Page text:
Selective Doxygen

11Dec 2014

Selective Doxygen

Doxygen is a tool for generating documentation for various languages. It is a nice tool and is used in many C++ projects. However, for large projects, generating the documentation can be time consuming. It is therefore often desirable to only generate a subset of the documentation. This allows a developer to only (re-)generate the part which she is working on.

Doxygen itself does not have any parameters to select only a subset to be generated. This article shows how it can be done nevertheless with standard shell features.

Doxygen Options

Doxygen reads its configuration from a file. This file provides enough information to doxygen that a simple call to doxygen does everything. It generates the complete documentation in different formats such as HTML or LaTeX, possibly annotated with hierarchy graphs or any of the other features doxygen provides.

To change the settings, a user usually changes the configuration file and re-runs the tool.

However, doxygen can read from stdin, which is a very powerful feature and allows one to change the configuration on the fly without touching the configuration file. In addition, doxygen does environment variable substitution, which can be used as an alternative in some cases.

Since we are interested in generating only a subset of the documentation, we look at the INPUT parameter. However, the mechanism works for any valid doxygen parameter.

For our example, assume we have a project with a doc folder and some folders with source code in the src directory. The doxygen output shall be generated in the doc folder, but only for the io directory.

  - util
  - io
  - fieldbus
  - service
  - os
  - Doxyfile

Using stdin

The general trick is to first output the configuration file, and then overwrite some parameters by appending them. The result can then be piped into doxygen. Any number of parameters can be overwritten with this approach. For our example, we only overwrite the INPUT parameter.

This looks like the following for sh or bash.

( cat Doxyfile ; echo "INPUT=../io" ) | doxygen -

In a fish shell, the command looks like this.

begin; cat Doxyfile ; echo "INPUT=../io"; end | doxygen -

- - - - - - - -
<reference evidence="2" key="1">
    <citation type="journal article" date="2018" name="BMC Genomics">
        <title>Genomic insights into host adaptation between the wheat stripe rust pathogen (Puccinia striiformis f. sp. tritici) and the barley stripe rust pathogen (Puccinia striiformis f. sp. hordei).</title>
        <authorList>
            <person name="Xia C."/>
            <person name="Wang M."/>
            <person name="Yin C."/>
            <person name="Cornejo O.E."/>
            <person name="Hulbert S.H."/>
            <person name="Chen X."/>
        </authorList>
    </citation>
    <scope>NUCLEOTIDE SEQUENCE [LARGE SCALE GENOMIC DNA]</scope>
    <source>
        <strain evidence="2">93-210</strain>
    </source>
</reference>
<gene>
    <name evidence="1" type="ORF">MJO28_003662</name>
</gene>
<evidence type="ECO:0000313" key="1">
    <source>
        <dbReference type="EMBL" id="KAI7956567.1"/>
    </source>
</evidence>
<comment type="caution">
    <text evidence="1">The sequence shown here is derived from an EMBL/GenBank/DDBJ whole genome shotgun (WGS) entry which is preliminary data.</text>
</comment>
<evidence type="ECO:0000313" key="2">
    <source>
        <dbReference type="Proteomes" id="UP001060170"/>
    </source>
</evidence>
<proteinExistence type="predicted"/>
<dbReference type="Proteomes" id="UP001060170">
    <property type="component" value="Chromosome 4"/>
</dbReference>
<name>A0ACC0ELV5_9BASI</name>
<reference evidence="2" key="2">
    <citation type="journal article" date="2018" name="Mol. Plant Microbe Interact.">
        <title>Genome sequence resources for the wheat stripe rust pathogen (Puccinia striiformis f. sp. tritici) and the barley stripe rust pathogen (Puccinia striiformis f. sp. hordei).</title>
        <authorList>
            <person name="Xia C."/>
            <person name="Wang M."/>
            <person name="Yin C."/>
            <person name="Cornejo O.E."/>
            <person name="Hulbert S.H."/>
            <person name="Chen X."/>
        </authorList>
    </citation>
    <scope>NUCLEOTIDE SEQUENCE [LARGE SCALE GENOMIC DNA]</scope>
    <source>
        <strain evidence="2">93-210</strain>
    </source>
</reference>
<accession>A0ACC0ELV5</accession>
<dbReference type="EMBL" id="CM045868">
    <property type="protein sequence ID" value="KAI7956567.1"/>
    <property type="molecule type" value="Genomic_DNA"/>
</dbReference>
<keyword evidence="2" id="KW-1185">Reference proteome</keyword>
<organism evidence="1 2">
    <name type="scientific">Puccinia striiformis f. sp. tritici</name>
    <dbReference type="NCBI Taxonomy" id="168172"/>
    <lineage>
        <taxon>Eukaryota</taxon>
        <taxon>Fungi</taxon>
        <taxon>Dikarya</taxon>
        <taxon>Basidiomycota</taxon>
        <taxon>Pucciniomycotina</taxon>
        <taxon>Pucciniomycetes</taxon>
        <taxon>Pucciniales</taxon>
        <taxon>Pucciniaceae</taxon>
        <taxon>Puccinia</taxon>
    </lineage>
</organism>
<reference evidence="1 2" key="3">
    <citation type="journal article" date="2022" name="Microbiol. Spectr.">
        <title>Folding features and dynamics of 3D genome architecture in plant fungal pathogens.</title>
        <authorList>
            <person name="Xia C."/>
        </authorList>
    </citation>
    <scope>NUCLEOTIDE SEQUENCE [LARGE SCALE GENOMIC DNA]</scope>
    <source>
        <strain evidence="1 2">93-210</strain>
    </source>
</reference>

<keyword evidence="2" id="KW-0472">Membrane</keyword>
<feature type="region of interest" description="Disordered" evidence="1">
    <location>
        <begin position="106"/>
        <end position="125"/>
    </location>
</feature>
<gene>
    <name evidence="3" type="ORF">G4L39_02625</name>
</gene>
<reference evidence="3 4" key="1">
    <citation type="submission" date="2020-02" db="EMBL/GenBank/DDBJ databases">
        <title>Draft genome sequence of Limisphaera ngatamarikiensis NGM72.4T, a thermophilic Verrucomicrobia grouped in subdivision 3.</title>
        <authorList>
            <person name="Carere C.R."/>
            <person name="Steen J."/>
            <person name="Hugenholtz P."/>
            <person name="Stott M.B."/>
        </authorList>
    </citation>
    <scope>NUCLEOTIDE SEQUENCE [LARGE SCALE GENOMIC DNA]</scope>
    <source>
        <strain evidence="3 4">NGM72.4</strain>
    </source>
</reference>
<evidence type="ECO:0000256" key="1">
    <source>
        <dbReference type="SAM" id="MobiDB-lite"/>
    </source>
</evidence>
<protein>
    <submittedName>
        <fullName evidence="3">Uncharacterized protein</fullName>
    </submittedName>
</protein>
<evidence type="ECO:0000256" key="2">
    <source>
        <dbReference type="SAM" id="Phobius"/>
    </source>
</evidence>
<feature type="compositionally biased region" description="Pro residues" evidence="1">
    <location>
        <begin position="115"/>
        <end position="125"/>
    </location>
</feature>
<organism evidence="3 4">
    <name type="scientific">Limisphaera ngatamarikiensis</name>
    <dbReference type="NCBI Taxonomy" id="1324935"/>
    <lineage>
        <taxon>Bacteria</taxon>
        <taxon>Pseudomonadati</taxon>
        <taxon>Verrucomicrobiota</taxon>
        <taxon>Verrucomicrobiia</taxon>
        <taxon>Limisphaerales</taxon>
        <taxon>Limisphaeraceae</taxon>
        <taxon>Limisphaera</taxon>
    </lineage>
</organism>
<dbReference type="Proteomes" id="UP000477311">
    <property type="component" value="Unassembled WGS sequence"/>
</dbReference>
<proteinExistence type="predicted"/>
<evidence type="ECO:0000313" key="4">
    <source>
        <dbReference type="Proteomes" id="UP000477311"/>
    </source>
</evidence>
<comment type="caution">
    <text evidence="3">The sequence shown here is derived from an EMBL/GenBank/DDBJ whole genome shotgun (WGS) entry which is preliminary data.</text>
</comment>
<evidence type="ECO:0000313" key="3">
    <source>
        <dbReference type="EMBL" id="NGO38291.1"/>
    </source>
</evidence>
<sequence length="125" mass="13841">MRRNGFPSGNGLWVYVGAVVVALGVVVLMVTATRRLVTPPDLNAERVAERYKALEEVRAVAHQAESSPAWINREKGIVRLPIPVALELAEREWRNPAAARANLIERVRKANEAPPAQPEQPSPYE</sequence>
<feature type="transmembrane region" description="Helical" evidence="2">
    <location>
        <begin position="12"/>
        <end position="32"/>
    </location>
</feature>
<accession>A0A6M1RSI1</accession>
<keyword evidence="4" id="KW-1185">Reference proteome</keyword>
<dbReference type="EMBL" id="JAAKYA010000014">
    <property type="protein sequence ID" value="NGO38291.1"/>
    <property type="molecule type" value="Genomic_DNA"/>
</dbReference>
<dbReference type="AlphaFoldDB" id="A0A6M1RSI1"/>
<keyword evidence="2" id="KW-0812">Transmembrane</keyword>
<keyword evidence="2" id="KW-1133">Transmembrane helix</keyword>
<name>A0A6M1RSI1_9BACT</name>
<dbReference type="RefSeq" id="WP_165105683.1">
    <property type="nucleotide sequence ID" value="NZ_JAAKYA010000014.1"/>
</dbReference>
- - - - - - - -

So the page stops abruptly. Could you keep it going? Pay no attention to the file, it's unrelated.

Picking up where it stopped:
And for Windows, it should work with the following.

( type Doxyfile & echo INPUT=../io ) | doxygen.exe -

Using Environment Variables

In order to use environment variables, one can specify them directly in the configuration file like this.


And then configure the environment and run doxygen as usual. Doxygen will do the substitution and execute it accordingly.

export INPUT_DIR=../io

This approach works well, but is less flexible as the first approach using stdin. The reason is that one must prepare the variables to use the environment in advance. Also, the environment must be set, otherwise the variables are left unspecified.

A Helping Script

The commands described above are not very difficult. However, to save typing, it is more convenient to put them into a script.

Following is a script that generates the documentation for either all (i.e. what is specified in Doxyfile) or a selection of directories. The script is also available on Github with some additional documentation.


script_dir="$( cd "$( dirname "$0" )" && pwd )"
doxygen_opts=$(printf 'OUTPUT_DIRECTORY=%s' "$script_dir") 

# Command to create the complete documentation
if [ $# -eq 0 ]; then
    printf "(cat %s ; printf '$doxygen_opts') | doxygen -" "$script_dir/Doxyfile"

# Command to create the documentation for selected directories.
selected_dirs_array=( "${selected_dirs[@]/#/$src_dir/}" )
doxygen_opts=$(printf 'OUTPUT_DIRECTORY=%s\nINPUT=%s' "$script_dir" "${selected_dirs_array[*]}")
printf "(cat %s ; printf '$doxygen_opts') | doxygen -" "$script_dir/Doxyfile"


The Doxygen FAQ has some information about this as well.

Tags: programming